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Meet the Judges: Wim Bekendam

2011 Cynosport World Games judge Wim Bekendam chats with Deborah Davidsen Harpur.


Name: Wim Bekendam.
Hometown: A small village close to Amsterdam: Nieuw-Vennep in the Netherlands.
Occupation:  I work as a civil servant in a tourist seaside place, officiating in estate management and geographical information issues.
Years active in agility: I started to train agility with our first dog, Bo who was a working sheepdog, in 1993. It took us seven years to joint the highest class in agility competition in Holland. Now I am one of the agility instructors of a dog school that has been nominated best for several years by the Federation for Dog sports in the Netherlands (FHN). In 2003 I started judging agility in Holland.

What breeds of dogs do you currently have and do they compete in agility?

My wife and I have had Border Collies ever since our first dog. Djingels is a 4½-year-old male dog, but due to some injuries he had to stop agility. It's better for him to use his working skills on retrieving for hunting activities. With Toyah, an almost 3-year-old female, we have entered agility competitions and also train sheep herding  and the hunting practices.

Have you ever participated in the Cynosport games as a competitor?

No, I do not think my dogs and I can compete at this level yet, but we are working hard to do so. Bringing my dogs to these Games would be a great challenge.

Have you judged for the Cynosport Games in the past?

Last year I debuted at the Cynosport World Games.

Are you doing anything in particular to prepare for judging this year's Games?

Brushing up my knowledge of USDAA agility regulations, because they are slightly different from the Dutch rules I am used to. And, like last year, we make preparations for a vacation in the US in the weeks next to these Games.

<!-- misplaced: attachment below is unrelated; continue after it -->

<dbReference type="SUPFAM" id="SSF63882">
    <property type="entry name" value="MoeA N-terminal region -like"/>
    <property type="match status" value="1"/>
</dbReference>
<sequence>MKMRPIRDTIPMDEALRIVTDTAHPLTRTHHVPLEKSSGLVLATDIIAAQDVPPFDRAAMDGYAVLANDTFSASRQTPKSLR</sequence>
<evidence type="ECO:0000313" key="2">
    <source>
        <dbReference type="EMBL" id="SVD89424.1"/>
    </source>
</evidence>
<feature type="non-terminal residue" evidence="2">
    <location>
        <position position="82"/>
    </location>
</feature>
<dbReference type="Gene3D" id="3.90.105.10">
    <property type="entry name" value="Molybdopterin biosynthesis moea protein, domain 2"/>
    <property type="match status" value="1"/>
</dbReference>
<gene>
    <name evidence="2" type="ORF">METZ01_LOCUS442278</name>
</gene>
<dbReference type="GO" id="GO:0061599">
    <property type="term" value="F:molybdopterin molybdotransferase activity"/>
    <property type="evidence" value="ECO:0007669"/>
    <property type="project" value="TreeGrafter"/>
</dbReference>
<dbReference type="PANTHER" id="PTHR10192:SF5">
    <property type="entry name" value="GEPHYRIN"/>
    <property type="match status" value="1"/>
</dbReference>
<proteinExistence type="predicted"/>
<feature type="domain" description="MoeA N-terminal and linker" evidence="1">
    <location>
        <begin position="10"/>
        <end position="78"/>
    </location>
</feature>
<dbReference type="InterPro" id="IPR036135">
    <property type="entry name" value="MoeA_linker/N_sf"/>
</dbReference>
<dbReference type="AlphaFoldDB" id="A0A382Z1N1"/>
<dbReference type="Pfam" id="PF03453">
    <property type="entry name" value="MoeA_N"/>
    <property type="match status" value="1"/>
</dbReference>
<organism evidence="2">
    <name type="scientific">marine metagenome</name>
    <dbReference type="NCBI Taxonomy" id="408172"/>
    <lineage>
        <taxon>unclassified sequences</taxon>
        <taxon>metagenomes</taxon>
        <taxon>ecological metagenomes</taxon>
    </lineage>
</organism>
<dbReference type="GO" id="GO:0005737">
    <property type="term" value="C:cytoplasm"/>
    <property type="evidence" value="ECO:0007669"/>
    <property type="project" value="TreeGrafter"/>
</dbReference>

Do you find that designing courses for cynosport is different than designing courses for a trial for a local or regional event?

Not really, I have not designed very different than the courses I set up in Holland for the top class in our competitions. That level of difficulty matched the skills of the competitors last year pretty good I think.

How would you describe your style of course design?

My courses mostly offer fluent lines for the dogs to run with distracting obstacles to lure them away from that track. Handlers should have the opportunity to use different handling techniques to run a clean course as fast or as save as they think they can.

If you could invent a new game to be played at Cynosport, what would it be and how would it be played?

Perhaps a game based on a pinball machine would be fun. The dog enters the game via a short course, using distance handling (like a ball shot into the game). Then you can score points on obstacles directed towards a finish (the ball runs downwards). After doing one of the jumps just before the finish back-to-back (representing the flippers) you are allowed to do obstacles in the opposite direction and then do obstacles returning towards the finish again. Additionally you can earn an extra start (ball) if a combination of obstacles at the finish is performed correctly.

What advice can you share with competitors who hope to come through with a clean run on one of your courses?

Use the competition to show all your practice skills and give your dogs the chance to really show off. Have fun and if it is not as successful as you hoped for, know that you cannot win them all.

Deborah Davidson Harpur has been competing in agility since 1998. She currently handles 16 dogs of various breeds including Rat Terriers, All Americans, French Bull Dogs, a Staffordshire Bull Terrier, a Shetland Sheepdog, a Border Collie and more. She enjoys competing in USDAA agility and is the proud mom of USDAA roving reporter Rickie Roo. Her dogs are all proud canine ambassadors for the Active Care line of dog food by Breeder's Choice and for ilovedogs.com, tj.la, and ilovedogsdiamonds.com. You can learn more about Deborah and her dogs at pm2dogagility.com.

Photo courtesy of Jan-Paul van Es.

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